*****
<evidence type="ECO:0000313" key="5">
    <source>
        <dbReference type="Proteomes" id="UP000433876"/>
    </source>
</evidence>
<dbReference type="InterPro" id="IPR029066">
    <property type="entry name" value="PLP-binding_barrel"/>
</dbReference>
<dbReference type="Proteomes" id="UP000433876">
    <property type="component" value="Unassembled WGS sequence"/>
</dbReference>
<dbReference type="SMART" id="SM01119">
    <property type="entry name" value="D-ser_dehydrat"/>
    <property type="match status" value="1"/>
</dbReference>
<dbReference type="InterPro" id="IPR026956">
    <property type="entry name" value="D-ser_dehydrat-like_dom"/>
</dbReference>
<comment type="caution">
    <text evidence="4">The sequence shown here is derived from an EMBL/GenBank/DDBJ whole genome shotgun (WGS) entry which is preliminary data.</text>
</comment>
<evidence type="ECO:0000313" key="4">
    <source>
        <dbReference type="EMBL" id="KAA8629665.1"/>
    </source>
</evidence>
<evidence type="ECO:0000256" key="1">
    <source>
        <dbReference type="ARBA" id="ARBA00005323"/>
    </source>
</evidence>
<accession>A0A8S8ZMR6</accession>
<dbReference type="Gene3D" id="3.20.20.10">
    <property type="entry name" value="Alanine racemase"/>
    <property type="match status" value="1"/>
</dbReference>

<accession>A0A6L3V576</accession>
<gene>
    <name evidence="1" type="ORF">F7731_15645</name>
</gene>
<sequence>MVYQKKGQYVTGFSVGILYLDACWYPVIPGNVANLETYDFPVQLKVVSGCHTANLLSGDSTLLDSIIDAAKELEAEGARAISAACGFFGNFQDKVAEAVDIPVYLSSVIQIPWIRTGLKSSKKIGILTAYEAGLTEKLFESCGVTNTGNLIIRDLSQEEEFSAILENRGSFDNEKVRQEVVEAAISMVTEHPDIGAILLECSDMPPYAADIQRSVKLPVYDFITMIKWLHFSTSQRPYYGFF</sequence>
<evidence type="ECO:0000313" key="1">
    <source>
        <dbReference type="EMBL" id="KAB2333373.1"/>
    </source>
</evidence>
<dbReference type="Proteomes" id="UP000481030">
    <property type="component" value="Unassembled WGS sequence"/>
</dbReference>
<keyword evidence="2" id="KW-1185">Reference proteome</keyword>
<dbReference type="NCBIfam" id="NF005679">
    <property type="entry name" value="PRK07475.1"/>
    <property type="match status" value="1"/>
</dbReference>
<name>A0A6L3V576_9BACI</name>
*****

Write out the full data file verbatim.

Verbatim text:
<evidence type="ECO:0000313" key="5">
    <source>
        <dbReference type="Proteomes" id="UP000433876"/>
    </source>
</evidence>
<dbReference type="InterPro" id="IPR029066">
    <property type="entry name" value="PLP-binding_barrel"/>
</dbReference>
<dbReference type="Proteomes" id="UP000433876">
    <property type="component" value="Unassembled WGS sequence"/>
</dbReference>
<dbReference type="SMART" id="SM01119">
    <property type="entry name" value="D-ser_dehydrat"/>
    <property type="match status" value="1"/>
</dbReference>
<dbReference type="InterPro" id="IPR026956">
    <property type="entry name" value="D-ser_dehydrat-like_dom"/>
</dbReference>
<comment type="caution">
    <text evidence="4">The sequence shown here is derived from an EMBL/GenBank/DDBJ whole genome shotgun (WGS) entry which is preliminary data.</text>
</comment>
<evidence type="ECO:0000313" key="4">
    <source>
        <dbReference type="EMBL" id="KAA8629665.1"/>
    </source>
</evidence>
<evidence type="ECO:0000256" key="1">
    <source>
        <dbReference type="ARBA" id="ARBA00005323"/>
    </source>
</evidence>
<accession>A0A8S8ZMR6</accession>
<dbReference type="Gene3D" id="3.20.20.10">
    <property type="entry name" value="Alanine racemase"/>
    <property type="match status" value="1"/>
</dbReference>

<accession>A0A6L3V576</accession>
<gene>
    <name evidence="1" type="ORF">F7731_15645</name>
</gene>
<sequence>MVYQKKGQYVTGFSVGILYLDACWYPVIPGNVANLETYDFPVQLKVVSGCHTANLLSGDSTLLDSIIDAAKELEAEGARAISAACGFFGNFQDKVAEAVDIPVYLSSVIQIPWIRTGLKSSKKIGILTAYEAGLTEKLFESCGVTNTGNLIIRDLSQEEEFSAILENRGSFDNEKVRQEVVEAAISMVTEHPDIGAILLECSDMPPYAADIQRSVKLPVYDFITMIKWLHFSTSQRPYYGFF</sequence>
<evidence type="ECO:0000313" key="1">
    <source>
        <dbReference type="EMBL" id="KAB2333373.1"/>
    </source>
</evidence>
<dbReference type="Proteomes" id="UP000481030">
    <property type="component" value="Unassembled WGS sequence"/>
</dbReference>
<keyword evidence="2" id="KW-1185">Reference proteome</keyword>
<dbReference type="NCBIfam" id="NF005679">
    <property type="entry name" value="PRK07475.1"/>
    <property type="match status" value="1"/>
</dbReference>
<name>A0A6L3V576_9BACI</name>